The best athletes take great care to time their snacks and meals very carefully to ensure that they are always able to perform at their best, but many people don’t realize that similar rules apply to those of us who aren’t headed to the Olympics.
Even if you’re just going to do laps at the pool, are going for a long brisk walk in the morning, or are getting into running, if you put a bit of care into the foods that you eat before a workout (and afterward, for that matter), you will be able to get a lot more out of each activity.
Unfortunately, most of us don’t take that step. This is particularly true when we already feel like we’re already eating a relatively healthy diet, overall. That said, what you eat before a workout can greatly impact your energy levels, appetite, and overall experience as you exercise. When it comes to forming a pre-workout snack, the key is actually to find out what works the very best for you, and then stick to it. There is no single formula that is perfect for every person. However, there is some great advice that you can follow that can help you to discover what the best options really are.
The first thing that you should know is that if your goal is healthy weight loss, then you will need to eat fewer calories than you will need to burn, but not fewer than are required in order to allow you to function at its best. Therefore, if you think that exercising on an empty stomach is your best bet, this is likely not the case. Most experts will tell you that if it has been a while since you last ate, then you should have something before heading out for your workout. It may add calories at the start, but it means that you’ll power through the exercises much more effectively and you’ll burn more than you otherwise would. This can also help to prevent fatigue, weakness, and dizziness.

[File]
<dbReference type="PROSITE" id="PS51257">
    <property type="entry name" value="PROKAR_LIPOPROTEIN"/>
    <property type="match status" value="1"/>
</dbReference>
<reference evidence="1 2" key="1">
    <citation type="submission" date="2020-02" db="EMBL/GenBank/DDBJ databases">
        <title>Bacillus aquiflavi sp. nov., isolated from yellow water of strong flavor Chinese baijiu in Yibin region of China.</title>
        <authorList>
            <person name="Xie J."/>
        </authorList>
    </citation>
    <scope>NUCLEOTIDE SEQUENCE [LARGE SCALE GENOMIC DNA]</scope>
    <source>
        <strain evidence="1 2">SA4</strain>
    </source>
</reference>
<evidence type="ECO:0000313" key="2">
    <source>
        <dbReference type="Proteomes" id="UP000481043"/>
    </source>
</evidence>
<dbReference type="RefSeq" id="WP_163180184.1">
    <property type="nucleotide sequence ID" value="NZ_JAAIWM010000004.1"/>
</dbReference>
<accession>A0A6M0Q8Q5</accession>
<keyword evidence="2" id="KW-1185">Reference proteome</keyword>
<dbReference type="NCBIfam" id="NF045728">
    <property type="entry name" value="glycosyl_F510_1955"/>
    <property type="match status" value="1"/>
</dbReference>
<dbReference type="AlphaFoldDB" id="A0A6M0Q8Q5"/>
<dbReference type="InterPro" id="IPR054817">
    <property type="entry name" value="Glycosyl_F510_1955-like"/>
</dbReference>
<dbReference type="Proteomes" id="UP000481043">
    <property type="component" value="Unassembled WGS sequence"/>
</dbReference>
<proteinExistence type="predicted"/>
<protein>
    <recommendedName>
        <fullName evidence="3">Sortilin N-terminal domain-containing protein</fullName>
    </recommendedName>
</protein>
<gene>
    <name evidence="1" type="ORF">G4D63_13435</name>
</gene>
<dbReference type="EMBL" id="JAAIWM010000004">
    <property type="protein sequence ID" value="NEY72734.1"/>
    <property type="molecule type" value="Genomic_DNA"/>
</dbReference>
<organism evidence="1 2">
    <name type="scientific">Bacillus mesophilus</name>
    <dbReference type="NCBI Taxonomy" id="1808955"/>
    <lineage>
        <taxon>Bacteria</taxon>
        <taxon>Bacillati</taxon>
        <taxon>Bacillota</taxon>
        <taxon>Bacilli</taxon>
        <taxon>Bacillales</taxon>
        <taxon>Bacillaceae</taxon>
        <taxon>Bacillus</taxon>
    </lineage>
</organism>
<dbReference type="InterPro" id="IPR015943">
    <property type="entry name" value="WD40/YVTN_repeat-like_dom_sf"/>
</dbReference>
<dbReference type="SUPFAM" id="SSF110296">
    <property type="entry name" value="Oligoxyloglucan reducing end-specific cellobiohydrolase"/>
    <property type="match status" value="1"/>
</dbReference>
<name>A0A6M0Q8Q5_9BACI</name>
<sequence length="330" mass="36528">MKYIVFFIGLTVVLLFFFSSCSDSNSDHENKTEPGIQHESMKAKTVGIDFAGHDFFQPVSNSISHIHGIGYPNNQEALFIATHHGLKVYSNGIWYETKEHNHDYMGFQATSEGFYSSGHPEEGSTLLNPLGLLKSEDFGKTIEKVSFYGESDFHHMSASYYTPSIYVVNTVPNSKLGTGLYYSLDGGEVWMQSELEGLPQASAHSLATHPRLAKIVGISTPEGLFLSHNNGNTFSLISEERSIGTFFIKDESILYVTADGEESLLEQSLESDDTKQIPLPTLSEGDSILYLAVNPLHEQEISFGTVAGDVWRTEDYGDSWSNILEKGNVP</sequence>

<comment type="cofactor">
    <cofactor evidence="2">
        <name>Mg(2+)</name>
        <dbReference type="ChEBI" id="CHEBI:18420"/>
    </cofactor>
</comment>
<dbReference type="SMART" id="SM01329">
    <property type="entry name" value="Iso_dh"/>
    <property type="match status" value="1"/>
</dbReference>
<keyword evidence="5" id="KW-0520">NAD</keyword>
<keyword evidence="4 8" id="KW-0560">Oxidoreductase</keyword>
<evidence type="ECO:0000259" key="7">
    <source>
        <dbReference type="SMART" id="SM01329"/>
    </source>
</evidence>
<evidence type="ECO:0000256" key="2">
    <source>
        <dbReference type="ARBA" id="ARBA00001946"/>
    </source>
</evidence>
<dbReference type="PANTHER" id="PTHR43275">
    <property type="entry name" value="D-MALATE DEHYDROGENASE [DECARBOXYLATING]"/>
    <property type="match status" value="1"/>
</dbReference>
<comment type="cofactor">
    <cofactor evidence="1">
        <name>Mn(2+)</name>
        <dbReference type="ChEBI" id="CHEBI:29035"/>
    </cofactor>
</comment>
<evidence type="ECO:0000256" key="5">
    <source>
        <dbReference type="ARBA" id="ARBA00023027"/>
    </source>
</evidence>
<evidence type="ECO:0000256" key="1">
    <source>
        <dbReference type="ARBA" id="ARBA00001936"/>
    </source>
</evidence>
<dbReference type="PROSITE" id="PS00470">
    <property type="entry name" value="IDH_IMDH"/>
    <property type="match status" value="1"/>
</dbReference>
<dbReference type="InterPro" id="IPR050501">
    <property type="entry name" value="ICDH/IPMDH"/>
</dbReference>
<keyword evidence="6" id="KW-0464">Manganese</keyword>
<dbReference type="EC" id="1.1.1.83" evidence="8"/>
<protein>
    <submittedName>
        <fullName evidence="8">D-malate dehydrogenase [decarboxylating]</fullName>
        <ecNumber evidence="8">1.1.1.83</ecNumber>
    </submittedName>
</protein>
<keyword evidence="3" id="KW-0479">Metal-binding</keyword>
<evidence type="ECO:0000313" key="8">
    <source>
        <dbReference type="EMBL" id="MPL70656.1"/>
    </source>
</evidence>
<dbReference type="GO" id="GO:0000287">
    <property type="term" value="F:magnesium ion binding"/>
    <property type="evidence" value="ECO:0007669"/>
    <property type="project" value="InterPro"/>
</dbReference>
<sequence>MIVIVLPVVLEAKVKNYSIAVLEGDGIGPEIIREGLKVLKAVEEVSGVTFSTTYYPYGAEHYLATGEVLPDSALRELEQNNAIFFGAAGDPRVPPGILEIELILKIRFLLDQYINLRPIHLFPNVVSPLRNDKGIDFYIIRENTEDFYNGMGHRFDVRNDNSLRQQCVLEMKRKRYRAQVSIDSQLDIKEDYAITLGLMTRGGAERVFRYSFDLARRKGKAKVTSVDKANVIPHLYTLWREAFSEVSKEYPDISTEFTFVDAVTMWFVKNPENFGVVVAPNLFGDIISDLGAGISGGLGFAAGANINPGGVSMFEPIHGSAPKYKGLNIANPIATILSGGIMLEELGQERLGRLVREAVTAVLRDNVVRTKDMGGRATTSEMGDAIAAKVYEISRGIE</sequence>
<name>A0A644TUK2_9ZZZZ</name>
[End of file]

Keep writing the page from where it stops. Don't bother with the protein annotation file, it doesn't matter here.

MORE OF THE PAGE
The next thing that you should know is that you will need to be well hydrated to be your most effective. In the one to two hour period before you start your workout, try to drink between 16 and 20 ounces of water. Don’t push it. If you’ve had a glass of water already and you’re really not thirsty, you don’t need to water log yourself. But work on making sure that your body is thoroughly hydrated by the time you get started. Then the water you drink during your workout is merely maintenance.
Your pre-exercise snack shouldn’t be too large or heavy. It should, however, be enough to stop your blood sugar levels from plummeting to the point that you won’t be all that effective. During the first 15 to 20 minutes of a workout, blood glucose levels naturally drop. If you don’t start off with a high enough level, this can lead to very poor performance, as well as dizziness, tiredness, or even faintness.
Your goal should be to eat a light snack of between 100 and 200 calories about a half hour before you start your workout. It should be made up of food that is fast to digest. Usually this means carbohydrate rich foods that are very low in fats. Examples include fresh squeezed fruit juice, energy bars, and high glycemic fruits such as bananas, mangos, pineapple, apricots, or watermelon. Remember to think of what’s best for your body when you eat before a workout for best results.